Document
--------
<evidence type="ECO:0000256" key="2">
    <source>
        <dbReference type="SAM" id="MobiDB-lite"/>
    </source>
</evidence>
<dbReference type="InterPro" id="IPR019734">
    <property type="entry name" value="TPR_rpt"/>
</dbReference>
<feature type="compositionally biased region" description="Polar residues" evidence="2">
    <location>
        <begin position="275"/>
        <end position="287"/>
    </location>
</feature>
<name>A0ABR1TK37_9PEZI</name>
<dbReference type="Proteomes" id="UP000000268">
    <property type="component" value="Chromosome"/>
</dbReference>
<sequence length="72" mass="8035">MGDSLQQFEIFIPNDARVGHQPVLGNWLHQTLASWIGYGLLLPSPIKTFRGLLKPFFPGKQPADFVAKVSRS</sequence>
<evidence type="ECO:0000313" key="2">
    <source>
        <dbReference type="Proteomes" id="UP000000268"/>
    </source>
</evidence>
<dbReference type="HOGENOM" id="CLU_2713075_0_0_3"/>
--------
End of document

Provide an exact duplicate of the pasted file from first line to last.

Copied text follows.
<evidence type="ECO:0000256" key="2">
    <source>
        <dbReference type="SAM" id="MobiDB-lite"/>
    </source>
</evidence>
<dbReference type="InterPro" id="IPR019734">
    <property type="entry name" value="TPR_rpt"/>
</dbReference>
<feature type="compositionally biased region" description="Polar residues" evidence="2">
    <location>
        <begin position="275"/>
        <end position="287"/>
    </location>
</feature>
<name>A0ABR1TK37_9PEZI</name>
<dbReference type="Proteomes" id="UP000000268">
    <property type="component" value="Chromosome"/>
</dbReference>
<sequence length="72" mass="8035">MGDSLQQFEIFIPNDARVGHQPVLGNWLHQTLASWIGYGLLLPSPIKTFRGLLKPFFPGKQPADFVAKVSRS</sequence>
<evidence type="ECO:0000313" key="2">
    <source>
        <dbReference type="Proteomes" id="UP000000268"/>
    </source>
</evidence>
<dbReference type="HOGENOM" id="CLU_2713075_0_0_3"/>